John Hyman (2007). Depicting Colours: Reply to Newall. Philosophical Quarterly 57 (229):674–678.
    In a recent paper in this journal, 'Pictures, Colour and Resemblance', Michael Newall criticizes my views about how colours are depicted. In this reply, I set out my views and then discuss Newall's criticism of them.
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  11.  7
    Roger Squires (1969). Depicting. Philosophy 44 (169):193 - 204.
    What is the connection between a representation, such as a painting, statue or engraving, and its subject? For example, what makes a painting a painting of McX? The problem is not how to paint McX, which belongs to art experts. So the answer is not, for example, ‘The painter starts at the top with an egg-shape for the head …” The question is rather: what makes the results of such efforts a painting of McX? What conditions must a painting satisfy (...)
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  12.  8
    Gerrit J. Dimmendaal (2002). Colourful Psi¿s Sleep Furiously: Depicting Emotional States in Some African Languages. Pragmatics and Cognition 10 (1):57-84.
    This study sets out to investigate the ¿poetry of grammar¿, more specifically the role of the body in figurative speech, in African languages mainly belonging to Nilotic and Bantu. Apprehending the semantics and pragmatics of metaphorical and metonymic expressions in these languages presupposes an interaction between a number of cognitive processes, as argued below. Interestingly, these languages seem to use these strategies involving figurative speech in tandem with alternative strategies involving on-record statements. This multivocality only makes sense if we place (...)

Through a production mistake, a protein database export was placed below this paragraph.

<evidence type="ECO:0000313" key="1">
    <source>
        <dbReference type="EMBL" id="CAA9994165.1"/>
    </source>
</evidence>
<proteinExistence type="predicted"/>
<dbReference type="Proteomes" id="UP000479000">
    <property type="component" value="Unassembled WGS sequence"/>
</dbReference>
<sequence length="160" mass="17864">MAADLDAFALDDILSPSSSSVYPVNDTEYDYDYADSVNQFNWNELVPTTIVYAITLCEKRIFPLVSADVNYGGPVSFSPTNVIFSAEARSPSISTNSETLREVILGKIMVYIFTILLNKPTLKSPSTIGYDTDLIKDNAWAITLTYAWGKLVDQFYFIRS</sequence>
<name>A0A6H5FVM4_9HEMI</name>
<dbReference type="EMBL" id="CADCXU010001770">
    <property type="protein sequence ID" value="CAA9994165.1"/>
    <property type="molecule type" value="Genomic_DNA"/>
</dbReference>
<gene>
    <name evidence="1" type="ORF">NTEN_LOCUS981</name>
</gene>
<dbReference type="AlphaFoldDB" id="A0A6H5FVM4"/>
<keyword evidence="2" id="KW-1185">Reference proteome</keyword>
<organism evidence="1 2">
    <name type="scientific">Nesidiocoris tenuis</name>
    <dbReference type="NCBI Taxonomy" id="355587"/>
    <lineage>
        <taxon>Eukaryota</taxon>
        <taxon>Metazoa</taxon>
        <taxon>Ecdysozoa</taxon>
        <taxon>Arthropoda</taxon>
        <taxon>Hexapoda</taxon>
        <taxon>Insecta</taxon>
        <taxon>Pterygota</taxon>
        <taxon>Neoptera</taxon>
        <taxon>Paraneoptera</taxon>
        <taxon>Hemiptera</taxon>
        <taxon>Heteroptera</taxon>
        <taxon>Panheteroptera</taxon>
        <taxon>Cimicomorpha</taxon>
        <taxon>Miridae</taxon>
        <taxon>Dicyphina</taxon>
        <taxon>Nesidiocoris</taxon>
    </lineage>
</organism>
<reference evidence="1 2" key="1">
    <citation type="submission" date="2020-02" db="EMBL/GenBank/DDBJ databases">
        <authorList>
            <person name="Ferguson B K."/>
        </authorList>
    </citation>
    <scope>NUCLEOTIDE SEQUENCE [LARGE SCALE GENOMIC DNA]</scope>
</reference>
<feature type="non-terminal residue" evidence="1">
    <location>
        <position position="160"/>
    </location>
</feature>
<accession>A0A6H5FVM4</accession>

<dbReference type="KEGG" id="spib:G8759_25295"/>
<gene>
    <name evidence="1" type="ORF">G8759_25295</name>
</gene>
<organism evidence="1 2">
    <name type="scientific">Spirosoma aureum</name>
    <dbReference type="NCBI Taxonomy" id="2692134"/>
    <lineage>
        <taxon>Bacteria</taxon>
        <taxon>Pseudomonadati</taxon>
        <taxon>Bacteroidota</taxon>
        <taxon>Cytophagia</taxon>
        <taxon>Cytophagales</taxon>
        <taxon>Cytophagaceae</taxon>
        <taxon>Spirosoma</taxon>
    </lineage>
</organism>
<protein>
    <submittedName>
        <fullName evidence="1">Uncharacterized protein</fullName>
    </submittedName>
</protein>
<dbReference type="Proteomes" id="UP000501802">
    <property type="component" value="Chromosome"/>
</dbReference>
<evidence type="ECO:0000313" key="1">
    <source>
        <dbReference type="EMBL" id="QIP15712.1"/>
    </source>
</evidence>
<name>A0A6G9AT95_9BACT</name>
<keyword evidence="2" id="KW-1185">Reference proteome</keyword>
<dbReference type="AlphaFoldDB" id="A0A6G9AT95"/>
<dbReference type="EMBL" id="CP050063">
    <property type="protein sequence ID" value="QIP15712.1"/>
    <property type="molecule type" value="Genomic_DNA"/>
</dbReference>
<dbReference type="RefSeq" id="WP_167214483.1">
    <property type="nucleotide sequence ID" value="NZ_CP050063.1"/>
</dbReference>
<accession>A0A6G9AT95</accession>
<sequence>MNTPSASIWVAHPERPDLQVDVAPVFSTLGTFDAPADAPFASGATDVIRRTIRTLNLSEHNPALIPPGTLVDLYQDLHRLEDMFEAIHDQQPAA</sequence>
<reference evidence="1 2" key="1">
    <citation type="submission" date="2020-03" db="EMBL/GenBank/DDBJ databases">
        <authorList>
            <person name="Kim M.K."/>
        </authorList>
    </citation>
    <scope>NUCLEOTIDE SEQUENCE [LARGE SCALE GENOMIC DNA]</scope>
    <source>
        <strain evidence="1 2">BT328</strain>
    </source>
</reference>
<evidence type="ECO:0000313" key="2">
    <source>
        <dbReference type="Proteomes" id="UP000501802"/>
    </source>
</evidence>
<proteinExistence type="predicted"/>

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  13.  16
    Hedy Amiri & Chad J. Marsolek (2002). Depicting Second-Order Isomorphism and “Depictive” Representations. Behavioral and Brain Sciences 25 (2):182-183.
    According to Pylyshyn, depictive representations can be explanatory only if a certain kind of first-order isomorphism exists between the mental representations and real-world displays. What about a system with second-order isomorphism (similarities between different mental representations corresponding with similarities between different real-world displays)? Such a system may help to address whether “depictive” representations contribute to the visual nature of imagery.
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  14.  15
    Norvin Richards (1973). Depicting and Visualizing. Mind 82 (326):218-225.
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  15.  2